Probably the most important thing to learn about golf in Thailand is how to read the greens. While Thai caddies can tell you where to hit a putt, it is always helpful to understand why putts break the way they do. Grass in Thailand is mostly Bermuda and very grainy. Grain, or the direction the grass blades grow, is many times just as important to the line and speed of a putt as is the slope of the green itself. To read the grain, there are a couple of things to pay attention to.
First, look at the color or shade of the grass between your ball and the hole. If it all looks the same color, turn around and look in the opposite direction. You should be able to see that in one direction the grass is a lighter color or shiny and in the other direction it will appear darker. The light shade means the grass is growing in that direction, or “down grain”. If your putt will travel over mostly light shaded or shiny grass, it will be much faster than normal. Conversely, if the grass is a darker shade, your putt will be slower than normal, as it is “into” or “against” the grain. Grass is darker because you are actually looking under the blades of grass and the small shadows they cast as it grows toward you. Grass is shiny because you are looking at the top of the blade as it grows away from you. If grain is growing to the right or left, you will have to play more or less break depending on slope and grain direction of that putt.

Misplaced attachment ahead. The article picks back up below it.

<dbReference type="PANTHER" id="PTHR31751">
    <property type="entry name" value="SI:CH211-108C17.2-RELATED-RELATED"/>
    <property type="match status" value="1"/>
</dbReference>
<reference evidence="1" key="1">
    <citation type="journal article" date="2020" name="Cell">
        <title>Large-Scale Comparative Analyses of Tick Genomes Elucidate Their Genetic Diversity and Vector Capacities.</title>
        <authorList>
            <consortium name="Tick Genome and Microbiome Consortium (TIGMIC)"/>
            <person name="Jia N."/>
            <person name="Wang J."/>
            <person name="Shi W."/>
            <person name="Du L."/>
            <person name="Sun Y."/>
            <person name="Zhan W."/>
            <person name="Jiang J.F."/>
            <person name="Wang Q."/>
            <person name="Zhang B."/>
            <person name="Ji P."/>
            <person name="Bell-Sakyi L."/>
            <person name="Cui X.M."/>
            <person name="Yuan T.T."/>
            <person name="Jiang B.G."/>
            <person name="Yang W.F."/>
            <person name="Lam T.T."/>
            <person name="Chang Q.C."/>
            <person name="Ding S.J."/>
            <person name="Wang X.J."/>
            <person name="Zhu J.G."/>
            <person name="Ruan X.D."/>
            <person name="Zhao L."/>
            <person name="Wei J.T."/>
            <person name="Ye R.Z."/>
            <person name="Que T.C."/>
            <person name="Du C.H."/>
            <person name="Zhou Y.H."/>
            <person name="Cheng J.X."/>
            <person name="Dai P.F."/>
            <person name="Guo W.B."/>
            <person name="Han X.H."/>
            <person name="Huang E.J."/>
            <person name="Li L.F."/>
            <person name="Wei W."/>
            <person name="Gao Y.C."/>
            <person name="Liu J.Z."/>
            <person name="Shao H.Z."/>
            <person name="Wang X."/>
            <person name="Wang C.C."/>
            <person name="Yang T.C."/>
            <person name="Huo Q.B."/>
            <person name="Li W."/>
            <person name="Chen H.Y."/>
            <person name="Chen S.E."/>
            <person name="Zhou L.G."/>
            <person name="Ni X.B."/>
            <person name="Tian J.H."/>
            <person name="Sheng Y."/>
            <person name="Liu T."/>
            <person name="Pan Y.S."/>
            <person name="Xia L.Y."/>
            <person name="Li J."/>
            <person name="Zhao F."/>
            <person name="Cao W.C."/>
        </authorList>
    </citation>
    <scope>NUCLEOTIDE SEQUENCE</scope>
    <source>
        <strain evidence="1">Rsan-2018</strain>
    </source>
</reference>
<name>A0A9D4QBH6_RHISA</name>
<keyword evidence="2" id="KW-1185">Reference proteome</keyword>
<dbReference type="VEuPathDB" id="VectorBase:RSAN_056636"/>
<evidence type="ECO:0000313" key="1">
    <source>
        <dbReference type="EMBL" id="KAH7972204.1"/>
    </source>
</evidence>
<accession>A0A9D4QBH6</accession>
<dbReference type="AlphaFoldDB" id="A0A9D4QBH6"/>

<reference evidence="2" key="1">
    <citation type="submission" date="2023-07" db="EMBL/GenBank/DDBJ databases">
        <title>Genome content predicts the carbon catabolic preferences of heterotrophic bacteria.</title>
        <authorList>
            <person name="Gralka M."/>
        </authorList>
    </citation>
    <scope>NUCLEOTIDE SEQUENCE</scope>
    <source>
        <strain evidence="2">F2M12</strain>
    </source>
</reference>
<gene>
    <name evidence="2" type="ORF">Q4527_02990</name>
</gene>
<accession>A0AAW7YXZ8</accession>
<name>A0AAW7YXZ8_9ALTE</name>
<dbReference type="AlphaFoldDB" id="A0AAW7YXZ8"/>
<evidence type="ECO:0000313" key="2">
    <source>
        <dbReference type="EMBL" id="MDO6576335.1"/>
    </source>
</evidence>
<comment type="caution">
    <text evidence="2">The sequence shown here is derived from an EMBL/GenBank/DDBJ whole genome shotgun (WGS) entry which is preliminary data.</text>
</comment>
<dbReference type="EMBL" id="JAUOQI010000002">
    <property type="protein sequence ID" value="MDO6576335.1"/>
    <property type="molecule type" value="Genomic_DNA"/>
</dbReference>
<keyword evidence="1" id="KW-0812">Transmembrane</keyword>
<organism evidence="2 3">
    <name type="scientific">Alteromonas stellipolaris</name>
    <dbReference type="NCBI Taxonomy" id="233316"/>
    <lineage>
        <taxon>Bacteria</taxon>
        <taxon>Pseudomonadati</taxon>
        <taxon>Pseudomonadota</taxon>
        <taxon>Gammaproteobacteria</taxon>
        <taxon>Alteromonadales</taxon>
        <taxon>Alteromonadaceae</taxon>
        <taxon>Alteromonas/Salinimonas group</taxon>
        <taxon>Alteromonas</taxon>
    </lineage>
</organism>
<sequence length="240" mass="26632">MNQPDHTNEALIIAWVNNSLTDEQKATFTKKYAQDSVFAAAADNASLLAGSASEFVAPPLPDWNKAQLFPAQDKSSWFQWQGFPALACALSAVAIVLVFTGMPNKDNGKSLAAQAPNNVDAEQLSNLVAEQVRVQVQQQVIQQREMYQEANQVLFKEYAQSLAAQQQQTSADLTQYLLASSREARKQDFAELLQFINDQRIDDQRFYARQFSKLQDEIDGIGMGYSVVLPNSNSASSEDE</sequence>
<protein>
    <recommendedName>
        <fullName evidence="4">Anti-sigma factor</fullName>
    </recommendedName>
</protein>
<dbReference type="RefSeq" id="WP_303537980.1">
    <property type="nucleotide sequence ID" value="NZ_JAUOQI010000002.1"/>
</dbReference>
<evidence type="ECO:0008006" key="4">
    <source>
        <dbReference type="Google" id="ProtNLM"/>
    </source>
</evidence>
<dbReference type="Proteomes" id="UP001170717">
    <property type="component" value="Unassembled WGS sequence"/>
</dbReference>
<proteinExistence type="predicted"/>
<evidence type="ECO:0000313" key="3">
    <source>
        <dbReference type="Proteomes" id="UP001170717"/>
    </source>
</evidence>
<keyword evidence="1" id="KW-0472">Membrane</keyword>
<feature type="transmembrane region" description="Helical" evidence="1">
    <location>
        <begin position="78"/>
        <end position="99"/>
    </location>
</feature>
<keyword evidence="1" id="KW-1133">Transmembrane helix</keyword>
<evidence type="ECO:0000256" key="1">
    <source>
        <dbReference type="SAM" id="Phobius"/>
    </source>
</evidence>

The second trick you can use to determine grain is to look at the hole itself. All of the better Thailand golf courses like Alpine and Amata Spring will relocate the hole each day. After it has been cut in the morning, as the day goes on, one side of the hole will turn brown. This happens as the grass blades die around that edge of the hole, where the roots have been cut. Only one side or portion of the hole will turn brown and this will tell you the grain is growing in that direction. Again, if you are putting toward the brown side of the hole the putt will be slower than normal. Remember, this trick will only tell you where the grain is growing at the hole. You must look at the entire putt to able to judge accurately. Also, how the grass is growing near the hole will have slightly more influence on a putt, as the putt will typically be moving slower the closer is gets to the hole and be more vulnerable to the grain.
Once you get the hang of reading grain, you will be good at putting on your Thailand golf holiday!